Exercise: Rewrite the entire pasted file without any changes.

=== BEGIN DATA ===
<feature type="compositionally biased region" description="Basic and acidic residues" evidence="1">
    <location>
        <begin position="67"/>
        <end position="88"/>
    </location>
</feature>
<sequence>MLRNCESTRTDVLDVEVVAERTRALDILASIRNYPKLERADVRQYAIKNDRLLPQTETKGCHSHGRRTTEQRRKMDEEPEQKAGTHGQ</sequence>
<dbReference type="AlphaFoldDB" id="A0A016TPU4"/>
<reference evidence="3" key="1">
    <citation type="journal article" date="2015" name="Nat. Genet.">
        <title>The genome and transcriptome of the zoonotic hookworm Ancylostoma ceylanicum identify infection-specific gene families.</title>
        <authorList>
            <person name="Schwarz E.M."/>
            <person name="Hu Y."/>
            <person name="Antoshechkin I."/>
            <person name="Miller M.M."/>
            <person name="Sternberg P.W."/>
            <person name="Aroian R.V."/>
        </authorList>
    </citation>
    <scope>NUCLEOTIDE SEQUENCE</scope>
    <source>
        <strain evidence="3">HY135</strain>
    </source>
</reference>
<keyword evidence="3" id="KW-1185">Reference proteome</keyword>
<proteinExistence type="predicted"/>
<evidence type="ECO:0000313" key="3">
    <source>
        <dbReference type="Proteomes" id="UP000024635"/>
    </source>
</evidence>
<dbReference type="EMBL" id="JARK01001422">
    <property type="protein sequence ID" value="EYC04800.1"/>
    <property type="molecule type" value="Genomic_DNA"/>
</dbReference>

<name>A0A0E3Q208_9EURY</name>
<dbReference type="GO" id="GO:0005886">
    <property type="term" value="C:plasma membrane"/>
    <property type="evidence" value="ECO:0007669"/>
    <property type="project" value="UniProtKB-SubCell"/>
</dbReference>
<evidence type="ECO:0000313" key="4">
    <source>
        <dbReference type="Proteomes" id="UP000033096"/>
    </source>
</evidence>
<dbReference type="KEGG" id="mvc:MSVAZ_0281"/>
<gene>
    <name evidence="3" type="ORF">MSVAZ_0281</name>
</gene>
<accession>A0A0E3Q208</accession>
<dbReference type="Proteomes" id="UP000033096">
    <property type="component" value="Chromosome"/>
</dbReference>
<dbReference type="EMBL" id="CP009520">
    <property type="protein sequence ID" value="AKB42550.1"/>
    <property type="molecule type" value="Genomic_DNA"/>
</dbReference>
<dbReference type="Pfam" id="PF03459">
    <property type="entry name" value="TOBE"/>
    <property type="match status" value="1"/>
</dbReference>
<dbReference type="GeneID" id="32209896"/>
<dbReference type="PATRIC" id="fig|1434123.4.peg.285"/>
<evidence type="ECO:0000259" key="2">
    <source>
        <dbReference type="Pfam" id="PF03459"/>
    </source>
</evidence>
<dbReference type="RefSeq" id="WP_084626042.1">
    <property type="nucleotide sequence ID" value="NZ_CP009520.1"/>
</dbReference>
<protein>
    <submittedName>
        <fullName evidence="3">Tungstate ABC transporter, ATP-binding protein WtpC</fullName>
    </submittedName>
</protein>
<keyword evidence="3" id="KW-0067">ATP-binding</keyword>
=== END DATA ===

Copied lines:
<feature type="compositionally biased region" description="Basic and acidic residues" evidence="1">
    <location>
        <begin position="67"/>
        <end position="88"/>
    </location>
</feature>
<sequence>MLRNCESTRTDVLDVEVVAERTRALDILASIRNYPKLERADVRQYAIKNDRLLPQTETKGCHSHGRRTTEQRRKMDEEPEQKAGTHGQ</sequence>
<dbReference type="AlphaFoldDB" id="A0A016TPU4"/>
<reference evidence="3" key="1">
    <citation type="journal article" date="2015" name="Nat. Genet.">
        <title>The genome and transcriptome of the zoonotic hookworm Ancylostoma ceylanicum identify infection-specific gene families.</title>
        <authorList>
            <person name="Schwarz E.M."/>
            <person name="Hu Y."/>
            <person name="Antoshechkin I."/>
            <person name="Miller M.M."/>
            <person name="Sternberg P.W."/>
            <person name="Aroian R.V."/>
        </authorList>
    </citation>
    <scope>NUCLEOTIDE SEQUENCE</scope>
    <source>
        <strain evidence="3">HY135</strain>
    </source>
</reference>
<keyword evidence="3" id="KW-1185">Reference proteome</keyword>
<proteinExistence type="predicted"/>
<evidence type="ECO:0000313" key="3">
    <source>
        <dbReference type="Proteomes" id="UP000024635"/>
    </source>
</evidence>
<dbReference type="EMBL" id="JARK01001422">
    <property type="protein sequence ID" value="EYC04800.1"/>
    <property type="molecule type" value="Genomic_DNA"/>
</dbReference>

<name>A0A0E3Q208_9EURY</name>
<dbReference type="GO" id="GO:0005886">
    <property type="term" value="C:plasma membrane"/>
    <property type="evidence" value="ECO:0007669"/>
    <property type="project" value="UniProtKB-SubCell"/>
</dbReference>
<evidence type="ECO:0000313" key="4">
    <source>
        <dbReference type="Proteomes" id="UP000033096"/>
    </source>
</evidence>
<dbReference type="KEGG" id="mvc:MSVAZ_0281"/>
<gene>
    <name evidence="3" type="ORF">MSVAZ_0281</name>
</gene>
<accession>A0A0E3Q208</accession>
<dbReference type="Proteomes" id="UP000033096">
    <property type="component" value="Chromosome"/>
</dbReference>
<dbReference type="EMBL" id="CP009520">
    <property type="protein sequence ID" value="AKB42550.1"/>
    <property type="molecule type" value="Genomic_DNA"/>
</dbReference>
<dbReference type="Pfam" id="PF03459">
    <property type="entry name" value="TOBE"/>
    <property type="match status" value="1"/>
</dbReference>
<dbReference type="GeneID" id="32209896"/>
<dbReference type="PATRIC" id="fig|1434123.4.peg.285"/>
<evidence type="ECO:0000259" key="2">
    <source>
        <dbReference type="Pfam" id="PF03459"/>
    </source>
</evidence>
<dbReference type="RefSeq" id="WP_084626042.1">
    <property type="nucleotide sequence ID" value="NZ_CP009520.1"/>
</dbReference>
<protein>
    <submittedName>
        <fullName evidence="3">Tungstate ABC transporter, ATP-binding protein WtpC</fullName>
    </submittedName>
</protein>
<keyword evidence="3" id="KW-0067">ATP-binding</keyword>